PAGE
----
|Ginobili, who turns 35 in July, has put 17 years of professional basketball miles on his body. (US Presswire)|
SAN ANTONIO -- It might not happen again for Manu Ginobili. Not in this series. Not in these playoffs, however long they last for the San Antonio Spurs. Maybe not ever again. Ginobili was the best player Sunday night in Game 1 of the Western Conference finals, the best player for either team, but don't expect to see that again.
Don't get me wrong -- it was no fluke. Ginobili has been one of the better players in the NBA for years. When he's good, he's great. Sunday night, he was good. So he was great.
But games like Sunday's don't happen much anymore because his body betrays him. He has put a lot of basketball miles on that body, which turns 35 in July. He turned pro at age 17 in Argentina, and for nearly two decades he has routinely played a year-round schedule because of his loyalty to the Argentine national team.
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Those have been hard minutes because of the way he plays. Some players treat their bodies like luxury cars and slip into cruise control. They coast. They glide. Not Ginobili. He treats his body like a monster truck -- he attacks, he crashes. He has been a professional basketball player for 18 years, and those have been hard years. Dog years. His body is 34, going on 35, going on 70. In basketball years, Ginobili is ancient.
That's why the Spurs can't count on another game from him like they got Sunday night, which happened to be his best game all season. He scored 26 points, a season high. He played 34 minutes, a season high. He had five rebounds and three assists.
In the fourth quarter, when the Spurs were turning a nine-point deficit into a 10-point lead -- before a meaningless flurry of 3-pointers from the Thunder cut the Spurs' ultimate victory margin to 101-98 -- Ginobili scored 11 points.
Ginobili scored those 11 fourth-quarter points in less than six minutes, hoisting the Spurs onto his back and matching Kevin Durant point for point as the NBA scoring leader tried to take over down the stretch. He might even have succeeded were it not for Ginobili, who was attacking the rim and getting to the foul line and scoring, scoring, scoring.
How did this old man do it? Don't ask the old man. He averaged 12.9 points this season, his lowest total since his second year in the league back in 2004. He had topped 20 points only once in the Spurs' first eight playoff games. He topped 20 only nine times all season. He'll get his points from time to time, but don't ask him when it'll happen. And when it does happen, don't ask him how. This is what he'll say -- or at least, this is what he said after scoring 26 points Sunday night:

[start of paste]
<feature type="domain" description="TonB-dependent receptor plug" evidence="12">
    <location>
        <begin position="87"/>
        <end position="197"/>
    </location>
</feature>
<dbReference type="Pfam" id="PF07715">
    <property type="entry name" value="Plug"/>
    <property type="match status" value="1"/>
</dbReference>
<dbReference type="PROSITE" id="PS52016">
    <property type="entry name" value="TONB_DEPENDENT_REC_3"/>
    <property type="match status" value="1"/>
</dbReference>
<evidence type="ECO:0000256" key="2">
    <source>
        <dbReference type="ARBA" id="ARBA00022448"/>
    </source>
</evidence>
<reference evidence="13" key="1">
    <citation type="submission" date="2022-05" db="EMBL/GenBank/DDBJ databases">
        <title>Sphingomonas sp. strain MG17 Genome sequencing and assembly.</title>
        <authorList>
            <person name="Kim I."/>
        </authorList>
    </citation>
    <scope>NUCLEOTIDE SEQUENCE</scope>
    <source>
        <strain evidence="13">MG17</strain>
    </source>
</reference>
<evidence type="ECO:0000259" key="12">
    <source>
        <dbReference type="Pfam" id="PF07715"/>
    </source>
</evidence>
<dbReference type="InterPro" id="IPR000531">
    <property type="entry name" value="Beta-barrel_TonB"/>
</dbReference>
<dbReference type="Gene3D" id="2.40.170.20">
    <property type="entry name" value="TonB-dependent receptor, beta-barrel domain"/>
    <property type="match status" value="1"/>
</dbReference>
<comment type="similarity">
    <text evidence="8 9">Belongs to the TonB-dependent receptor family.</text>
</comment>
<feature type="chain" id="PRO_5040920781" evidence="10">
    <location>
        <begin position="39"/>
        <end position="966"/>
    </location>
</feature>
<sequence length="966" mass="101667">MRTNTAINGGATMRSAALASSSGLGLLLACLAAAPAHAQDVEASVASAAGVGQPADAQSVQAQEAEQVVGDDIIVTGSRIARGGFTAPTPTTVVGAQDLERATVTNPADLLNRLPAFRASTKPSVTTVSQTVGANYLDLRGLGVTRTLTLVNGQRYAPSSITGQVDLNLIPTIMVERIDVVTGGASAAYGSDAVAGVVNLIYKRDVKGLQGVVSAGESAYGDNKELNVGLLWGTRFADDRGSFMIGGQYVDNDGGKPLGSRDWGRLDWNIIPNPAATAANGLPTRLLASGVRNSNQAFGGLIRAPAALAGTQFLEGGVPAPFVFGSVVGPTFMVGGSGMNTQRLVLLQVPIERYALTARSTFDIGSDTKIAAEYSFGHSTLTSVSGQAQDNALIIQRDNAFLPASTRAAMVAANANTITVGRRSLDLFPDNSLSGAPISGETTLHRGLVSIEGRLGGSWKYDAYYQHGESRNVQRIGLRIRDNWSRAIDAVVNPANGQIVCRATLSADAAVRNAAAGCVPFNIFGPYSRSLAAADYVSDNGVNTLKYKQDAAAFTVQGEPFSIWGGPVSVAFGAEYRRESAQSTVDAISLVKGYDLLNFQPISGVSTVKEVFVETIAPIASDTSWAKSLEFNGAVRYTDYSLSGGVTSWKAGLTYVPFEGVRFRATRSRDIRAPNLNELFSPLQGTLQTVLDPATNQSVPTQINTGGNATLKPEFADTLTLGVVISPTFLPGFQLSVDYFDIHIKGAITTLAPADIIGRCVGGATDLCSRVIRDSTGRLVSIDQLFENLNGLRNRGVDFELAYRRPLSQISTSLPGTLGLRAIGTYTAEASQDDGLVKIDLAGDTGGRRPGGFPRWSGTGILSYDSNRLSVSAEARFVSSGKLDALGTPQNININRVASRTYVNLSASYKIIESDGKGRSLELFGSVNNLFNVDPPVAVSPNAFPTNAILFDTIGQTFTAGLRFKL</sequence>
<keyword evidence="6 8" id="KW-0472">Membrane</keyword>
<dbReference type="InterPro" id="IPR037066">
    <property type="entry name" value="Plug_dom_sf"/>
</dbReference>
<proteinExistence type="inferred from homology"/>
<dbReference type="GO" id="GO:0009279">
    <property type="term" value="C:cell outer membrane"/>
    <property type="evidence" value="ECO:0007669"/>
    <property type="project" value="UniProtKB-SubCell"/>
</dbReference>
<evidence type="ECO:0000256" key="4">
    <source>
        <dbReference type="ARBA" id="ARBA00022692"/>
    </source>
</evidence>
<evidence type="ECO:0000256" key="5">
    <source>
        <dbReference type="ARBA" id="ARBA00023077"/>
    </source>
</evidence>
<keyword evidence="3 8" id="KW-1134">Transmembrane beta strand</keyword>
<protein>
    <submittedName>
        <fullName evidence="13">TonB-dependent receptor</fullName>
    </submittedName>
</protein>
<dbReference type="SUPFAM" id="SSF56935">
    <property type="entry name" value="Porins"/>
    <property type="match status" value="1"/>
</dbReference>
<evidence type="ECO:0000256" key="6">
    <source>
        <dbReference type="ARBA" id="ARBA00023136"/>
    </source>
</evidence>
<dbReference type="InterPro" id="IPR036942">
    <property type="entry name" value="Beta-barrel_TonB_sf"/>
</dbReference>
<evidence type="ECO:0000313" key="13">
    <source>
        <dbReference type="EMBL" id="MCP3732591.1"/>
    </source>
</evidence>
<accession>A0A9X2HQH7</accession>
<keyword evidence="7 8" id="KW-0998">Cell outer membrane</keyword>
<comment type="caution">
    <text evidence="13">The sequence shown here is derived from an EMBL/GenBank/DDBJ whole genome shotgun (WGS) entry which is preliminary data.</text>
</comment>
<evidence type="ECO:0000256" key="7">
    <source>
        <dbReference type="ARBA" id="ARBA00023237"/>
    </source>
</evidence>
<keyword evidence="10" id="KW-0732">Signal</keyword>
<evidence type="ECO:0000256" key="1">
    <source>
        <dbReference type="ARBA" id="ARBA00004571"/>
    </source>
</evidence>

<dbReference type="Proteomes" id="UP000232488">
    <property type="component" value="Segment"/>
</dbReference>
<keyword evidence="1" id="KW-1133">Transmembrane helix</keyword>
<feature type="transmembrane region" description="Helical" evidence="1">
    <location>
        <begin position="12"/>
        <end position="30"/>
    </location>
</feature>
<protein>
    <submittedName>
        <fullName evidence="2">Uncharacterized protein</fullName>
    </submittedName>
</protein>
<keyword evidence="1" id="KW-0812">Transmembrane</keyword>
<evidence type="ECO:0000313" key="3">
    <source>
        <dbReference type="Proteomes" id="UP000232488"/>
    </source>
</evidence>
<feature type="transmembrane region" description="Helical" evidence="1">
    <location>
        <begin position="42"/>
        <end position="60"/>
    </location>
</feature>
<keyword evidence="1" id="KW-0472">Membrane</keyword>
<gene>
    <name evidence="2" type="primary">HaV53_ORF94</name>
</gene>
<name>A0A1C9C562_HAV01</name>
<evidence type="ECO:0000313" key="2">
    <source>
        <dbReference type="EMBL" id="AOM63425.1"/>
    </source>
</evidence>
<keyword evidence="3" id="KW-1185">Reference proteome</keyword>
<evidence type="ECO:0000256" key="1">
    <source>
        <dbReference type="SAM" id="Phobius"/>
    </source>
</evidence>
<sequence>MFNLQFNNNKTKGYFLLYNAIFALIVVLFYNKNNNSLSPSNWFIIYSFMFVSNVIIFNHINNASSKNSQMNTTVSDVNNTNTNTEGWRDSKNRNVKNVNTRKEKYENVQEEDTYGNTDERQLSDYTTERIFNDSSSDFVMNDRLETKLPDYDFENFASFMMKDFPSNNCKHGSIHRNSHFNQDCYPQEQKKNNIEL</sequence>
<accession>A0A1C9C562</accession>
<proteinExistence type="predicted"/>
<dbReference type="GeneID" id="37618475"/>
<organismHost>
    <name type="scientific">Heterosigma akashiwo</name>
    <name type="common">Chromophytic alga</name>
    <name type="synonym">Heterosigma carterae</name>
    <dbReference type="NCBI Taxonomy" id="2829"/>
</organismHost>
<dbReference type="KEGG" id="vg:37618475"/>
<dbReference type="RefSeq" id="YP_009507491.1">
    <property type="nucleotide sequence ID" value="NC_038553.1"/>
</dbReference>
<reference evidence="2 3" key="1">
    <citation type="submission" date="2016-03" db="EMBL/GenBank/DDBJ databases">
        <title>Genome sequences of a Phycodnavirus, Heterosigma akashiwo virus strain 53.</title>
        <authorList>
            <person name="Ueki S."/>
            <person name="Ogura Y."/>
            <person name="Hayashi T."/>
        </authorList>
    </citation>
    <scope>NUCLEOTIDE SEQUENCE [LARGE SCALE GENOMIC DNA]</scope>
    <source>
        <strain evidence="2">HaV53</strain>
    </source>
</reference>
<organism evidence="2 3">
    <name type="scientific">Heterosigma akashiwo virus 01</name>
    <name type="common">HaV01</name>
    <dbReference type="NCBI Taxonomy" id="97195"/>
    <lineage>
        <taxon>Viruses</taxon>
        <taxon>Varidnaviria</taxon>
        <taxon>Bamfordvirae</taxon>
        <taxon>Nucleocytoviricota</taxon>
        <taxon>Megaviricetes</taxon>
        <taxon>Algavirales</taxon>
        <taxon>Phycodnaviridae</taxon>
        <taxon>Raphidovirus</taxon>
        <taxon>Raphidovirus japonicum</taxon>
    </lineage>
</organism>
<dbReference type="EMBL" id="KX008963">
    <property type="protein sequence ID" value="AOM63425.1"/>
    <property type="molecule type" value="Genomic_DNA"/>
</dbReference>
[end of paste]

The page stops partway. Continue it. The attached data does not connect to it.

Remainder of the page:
"It just happened," Ginobili said. "I don't know how exactly because I haven't scored like this all season long, but it happened and I am very happy about it."
See? He has no idea how he did it, or how his body allowed him to do it. Already this season he has missed large clumps of games twice, once because of a broken hand and another time because of an injured oblique muscle. And those aren't even his bad injuries.
His ankles are ravaged, suffering sprains over the years that are so much worse than they sound. An ankle sprain? Sounds minor, and it can be. Or it can be devastating, if the sprain is bad enough. A bad sprain stretches the ligament like a rubber band -- and like a rubber band, those ligaments never return to their original strength. Once you sprain an ankle like Ginobili has sprained both of his, the player is never the same. The explosiveness, the quickness? Like Bruce Springsteen said in Glory Days, "They're gone, boys, and they ain't coming back."
So you could ask the guy Ginobili abused Sunday night, Thunder guard James Harden, how this happened. Not that he'd know, either.
"He's just left-handed and crafty," Harden said.
Translation: Don't ask me how he did it. But he did it.
Thunder coach Scott Brooks didn't enjoy it Sunday night, but he appreciates Ginobili's game, his words after Game 1 making that clear.
"Ginobili was terrific tonight, guys," Brooks said. "He finds cracks you don't think it's even possible. He figures it out to get in there and get through our guys. We have to do a better job of corralling him, making him shoot tougher shots."
Well, hold on. Not sure that's possible, because Ginobili hit some tough shots -- including one of the toughest shots anyone has hit during the 2012 NBA playoffs. It was the final play of the first quarter, Ginobili curling off a screen and catching a pass from Matt Bonner with two seconds left, his momentum carrying him away from the basket, toward the first row of seats. Before getting there, before splashing into the chairs off the court, Ginobili launched a 3-pointer over Harden that went through the net with barely a ripple.
And Brooks wants his team to force Ginobili into taking tougher shots? Good luck with that.
But good luck to Ginobili being able to replicate, or even come close to replicating, his Game 1 performance. In the Spurs' previous eight playoff games, Ginobili was three times as likely to score seven points or less (he has had games of seven, four and six) than he was to reach 20 (22 against the Clippers).
In fact, that 22-point outburst in the previous round was in Game 1 of that series as well, after an eight-day layoff. Ginobili's 26-point outburst Sunday night came after a seven-day break. What happens the rest of this series, with games set for every other day? No idea, but recent history says Ginobili will struggle. Not because he lacks the talent, but because he lacks the body. His chassis is hurting, some pieces gone, others held together by tape and tenacity.
Appreciate what you're watching when you watch Manu Ginobili. You won't see a lot more of the guy. And you might never again see him play like he played Sunday night.